By Steve Richards
The So Flo Guns documentary, currently in pre-production, covers more than 500 years of guns in South Florida, from Ponce De Leon’s matchlocks to today’s assault rifles it tracks the evolution of our gun environment. The film shows that guns are part of our man-made ecology. And so far as South Florida’s humans are concerned, at least since landing on Key Biscayne in 1513, they’ve always been here, and they aren’t going anywhere.
So Flo Guns is organized chronologically in three parts with the Musket Ball Era first focusing on the time from 1513 through the Civil War and represented by a musket ball found on Key Biscayne….
Our quixotic interest in disentangling, or at least illustrating the gun situation in the USA, is that the carnage, fear and emotional toll that we live with is unnecessary notwithstanding the seeming paralysis we are stuck with.
Which leads us to an epilogue in which we wonder what might be if all sides of the gun issue could be brought together to compromise and agree on a way forward. When it comes to guns in the USA we will need all sides of the discussion to reach a shared conclusion about steps to reduce their lethality on our fellow citizens like we’ve tamed South Florida’s flood waters. Much like what Marjory Stoneman Douglas accomplished with the Everglades whereby she brought all sides of the issue together - somehow. Something seemingly impossible in today’s political setting.
Marjory Stoneman Douglas
We can perhaps take inspiration from a name infamously reintroduced to all when a young gunman took an AR-15 on Valentine’s Day 2018 and murdered 17 at Marjory Stoneman Douglas High in Parkland.
An iconic South Florida figure she authored The Everglades: River of Grass in 1947 and remains a gigantic environmental figure internationally as we continue to fight for the Everglades. A Medal of Freedom recipient she lived to be 108. A writer for the Miami Herald she became an activist in her 70’s.
As someone who has great admiration for her I personally find it unfortunate that her name will forever be associated with such a tragedy. But maybe that’s not where the story ends. I’ve come to appreciate that what is required to improve our gun environment is precisely that required to advance the Everglades issues of her day. All sides must be brought together to make real progress. With the Everglades she brought together environmentalists and hunters, landowners and conservationists, Republicans and Democrats. And she moved political mountains to fight a jetport in the middle of the Everglades (The 'world's greatest airport' that never was | CNN Travel) and led the way for tens of billions of dollars for Everglades restoration.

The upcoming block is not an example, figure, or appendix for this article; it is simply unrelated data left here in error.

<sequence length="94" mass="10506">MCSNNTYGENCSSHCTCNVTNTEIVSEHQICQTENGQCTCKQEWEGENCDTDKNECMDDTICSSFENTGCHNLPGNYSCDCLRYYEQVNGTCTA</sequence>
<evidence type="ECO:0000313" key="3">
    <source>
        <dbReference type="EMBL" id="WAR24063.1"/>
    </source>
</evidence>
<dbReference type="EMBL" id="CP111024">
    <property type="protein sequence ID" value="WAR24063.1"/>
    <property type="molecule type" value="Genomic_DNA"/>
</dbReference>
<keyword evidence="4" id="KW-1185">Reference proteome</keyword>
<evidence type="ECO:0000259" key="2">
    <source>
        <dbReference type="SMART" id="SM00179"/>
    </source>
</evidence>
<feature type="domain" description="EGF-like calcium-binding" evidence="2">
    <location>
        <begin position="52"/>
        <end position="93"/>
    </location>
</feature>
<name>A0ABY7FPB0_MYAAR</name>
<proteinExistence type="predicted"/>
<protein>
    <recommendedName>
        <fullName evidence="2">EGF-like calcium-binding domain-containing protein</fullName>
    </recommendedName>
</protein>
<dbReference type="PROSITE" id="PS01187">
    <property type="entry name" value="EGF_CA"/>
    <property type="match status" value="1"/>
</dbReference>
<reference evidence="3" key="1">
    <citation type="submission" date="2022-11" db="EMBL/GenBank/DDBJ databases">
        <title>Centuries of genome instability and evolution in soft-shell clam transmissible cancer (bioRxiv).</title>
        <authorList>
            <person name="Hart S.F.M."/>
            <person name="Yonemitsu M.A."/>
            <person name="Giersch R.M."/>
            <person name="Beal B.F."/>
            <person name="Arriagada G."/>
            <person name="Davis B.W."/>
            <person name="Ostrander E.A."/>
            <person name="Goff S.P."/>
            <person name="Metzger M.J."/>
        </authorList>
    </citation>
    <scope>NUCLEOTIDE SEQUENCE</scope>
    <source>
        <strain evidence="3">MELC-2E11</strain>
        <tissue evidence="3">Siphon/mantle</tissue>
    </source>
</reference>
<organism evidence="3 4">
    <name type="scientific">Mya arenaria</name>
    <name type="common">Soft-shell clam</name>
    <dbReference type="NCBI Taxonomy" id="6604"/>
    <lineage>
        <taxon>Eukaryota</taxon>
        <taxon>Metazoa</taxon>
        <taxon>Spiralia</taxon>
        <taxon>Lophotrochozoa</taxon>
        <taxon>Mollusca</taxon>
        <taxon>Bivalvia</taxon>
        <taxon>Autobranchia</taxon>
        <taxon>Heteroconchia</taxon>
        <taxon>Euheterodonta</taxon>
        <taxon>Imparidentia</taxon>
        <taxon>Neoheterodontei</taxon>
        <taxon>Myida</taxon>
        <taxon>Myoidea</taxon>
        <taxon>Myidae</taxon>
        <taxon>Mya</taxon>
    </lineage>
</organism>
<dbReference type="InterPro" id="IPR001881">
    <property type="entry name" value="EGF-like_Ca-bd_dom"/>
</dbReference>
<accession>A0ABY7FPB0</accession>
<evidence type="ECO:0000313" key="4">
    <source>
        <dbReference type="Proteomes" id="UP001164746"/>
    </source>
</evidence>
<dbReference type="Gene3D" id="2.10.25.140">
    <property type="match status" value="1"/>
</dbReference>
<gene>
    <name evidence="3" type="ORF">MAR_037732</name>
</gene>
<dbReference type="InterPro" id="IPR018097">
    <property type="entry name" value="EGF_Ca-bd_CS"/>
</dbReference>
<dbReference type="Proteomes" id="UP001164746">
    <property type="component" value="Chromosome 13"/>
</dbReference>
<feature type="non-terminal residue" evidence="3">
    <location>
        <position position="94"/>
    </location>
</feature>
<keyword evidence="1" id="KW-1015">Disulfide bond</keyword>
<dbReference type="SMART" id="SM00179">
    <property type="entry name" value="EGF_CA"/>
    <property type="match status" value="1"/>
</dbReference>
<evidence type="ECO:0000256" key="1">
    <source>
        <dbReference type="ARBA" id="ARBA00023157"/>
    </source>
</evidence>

She is an inspiration for what it will take to bridge the chasm in our gun environment. Her example shows that seemingly insurmountable gulfs can be bridged. The tools and example she demonstrated on the environmental front (activism, mutual self-interest, the press, pragmatic leaders) is useful in a gun debate looking for solutions.
Like the Everglades it will take many years to get to where we want to be just like it has taken us decades to get to state-of-the-art flood control, which is anything but finished. Especially given the new variant in that never ending battle: climate change. This makes it something worthy of government action - and resources. Like the Everglades did - and continues to require
Because the violence and lethality that is generated by our gun environment would never be tolerated from water, storms, or other natural causes. Nor should we need to take it from our guns.